"Simon, son of John, do you love me?"
Simon Peter answered him, "Yes, Lord, you know that I love you."
Any fool can challenge those who say they love God, "Do your actions prove it?"
Not many Christians can reply with assurance, "Yes, I do."
We make our declarations of love often enough, especially with the Church during our prayers. Wrapped in the warm blanket of the assembly, it's not hard to say what everyone else is saying. Alone among friends or family, it might not be so easy. Our readiness to do so probably measures how far we trust these intimate companions. Caught up in an alien or hostile environment, we might be forgiven for remaining silent.
But, all reservations aside, we must make that declaration periodically, in the community and privately, within the sanctuary of our hearts.
The Jesuit poet, Gerard Manley Hopkins said it as well as anyone,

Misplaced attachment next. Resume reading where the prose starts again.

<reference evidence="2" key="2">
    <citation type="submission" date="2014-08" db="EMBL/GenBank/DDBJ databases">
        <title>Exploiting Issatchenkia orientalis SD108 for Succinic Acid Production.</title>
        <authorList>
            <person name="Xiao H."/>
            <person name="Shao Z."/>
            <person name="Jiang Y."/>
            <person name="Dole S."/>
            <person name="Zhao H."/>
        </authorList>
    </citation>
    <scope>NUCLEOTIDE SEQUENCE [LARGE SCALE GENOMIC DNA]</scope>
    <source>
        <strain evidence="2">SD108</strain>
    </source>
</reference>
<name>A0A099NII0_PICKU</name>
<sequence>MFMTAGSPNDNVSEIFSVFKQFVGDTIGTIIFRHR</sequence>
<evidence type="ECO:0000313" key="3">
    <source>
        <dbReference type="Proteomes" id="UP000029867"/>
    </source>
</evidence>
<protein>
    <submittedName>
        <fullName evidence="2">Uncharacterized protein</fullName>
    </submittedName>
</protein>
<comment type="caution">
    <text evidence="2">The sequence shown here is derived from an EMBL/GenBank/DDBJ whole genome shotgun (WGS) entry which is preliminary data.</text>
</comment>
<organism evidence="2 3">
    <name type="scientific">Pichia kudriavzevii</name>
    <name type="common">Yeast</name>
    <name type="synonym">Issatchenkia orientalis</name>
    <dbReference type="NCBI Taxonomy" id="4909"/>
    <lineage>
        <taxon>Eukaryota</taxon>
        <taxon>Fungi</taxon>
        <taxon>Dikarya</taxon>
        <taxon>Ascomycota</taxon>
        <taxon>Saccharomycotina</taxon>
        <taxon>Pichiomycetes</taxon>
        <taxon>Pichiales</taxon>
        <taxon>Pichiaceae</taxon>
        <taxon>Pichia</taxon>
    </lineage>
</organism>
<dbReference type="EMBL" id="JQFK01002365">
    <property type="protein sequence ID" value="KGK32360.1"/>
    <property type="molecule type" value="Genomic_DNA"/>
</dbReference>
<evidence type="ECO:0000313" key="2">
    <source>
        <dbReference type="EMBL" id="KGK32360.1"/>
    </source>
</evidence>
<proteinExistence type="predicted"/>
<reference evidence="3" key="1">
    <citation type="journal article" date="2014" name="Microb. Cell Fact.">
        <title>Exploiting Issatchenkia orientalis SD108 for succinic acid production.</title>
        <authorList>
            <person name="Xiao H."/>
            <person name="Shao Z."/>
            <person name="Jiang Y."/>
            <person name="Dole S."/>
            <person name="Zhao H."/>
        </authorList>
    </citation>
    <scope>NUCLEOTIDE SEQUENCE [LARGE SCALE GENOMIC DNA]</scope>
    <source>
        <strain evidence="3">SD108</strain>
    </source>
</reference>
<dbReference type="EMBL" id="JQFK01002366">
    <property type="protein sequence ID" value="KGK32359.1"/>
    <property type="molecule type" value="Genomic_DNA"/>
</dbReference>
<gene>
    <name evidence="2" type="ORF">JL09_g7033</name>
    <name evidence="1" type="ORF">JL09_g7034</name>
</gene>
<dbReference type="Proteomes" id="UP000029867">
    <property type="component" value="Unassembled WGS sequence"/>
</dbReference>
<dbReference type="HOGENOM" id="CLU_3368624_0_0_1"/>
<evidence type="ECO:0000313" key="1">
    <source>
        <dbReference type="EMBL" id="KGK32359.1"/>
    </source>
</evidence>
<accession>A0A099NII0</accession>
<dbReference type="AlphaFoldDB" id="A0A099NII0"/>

O Deus, Ego Amo TeO God, I love thee, I love thee —
Not out of hope of heaven for me
Nor fearing not to love and be
In the everlasting burning.
Thou, thou, my Jesus, after me
Didst reach thine arms out dying,
For my sake sufferedst nails and lance,┬░
Mocked and marred countenance,
Sorrows passing number,
Sweat and care and cumber,
Yea and death, and this for me,
And thou couldst see me sinning:
Then I, why should not I love thee,
Jesu so much in love with me?
Not for heaven's sake; not to be
Out of hell by loving thee;
Not for any gains I see;
But just the way that thou didst me
I do love and I will love thee:
What must I love thee, Lord, for then? —
For being my king and God. Amen.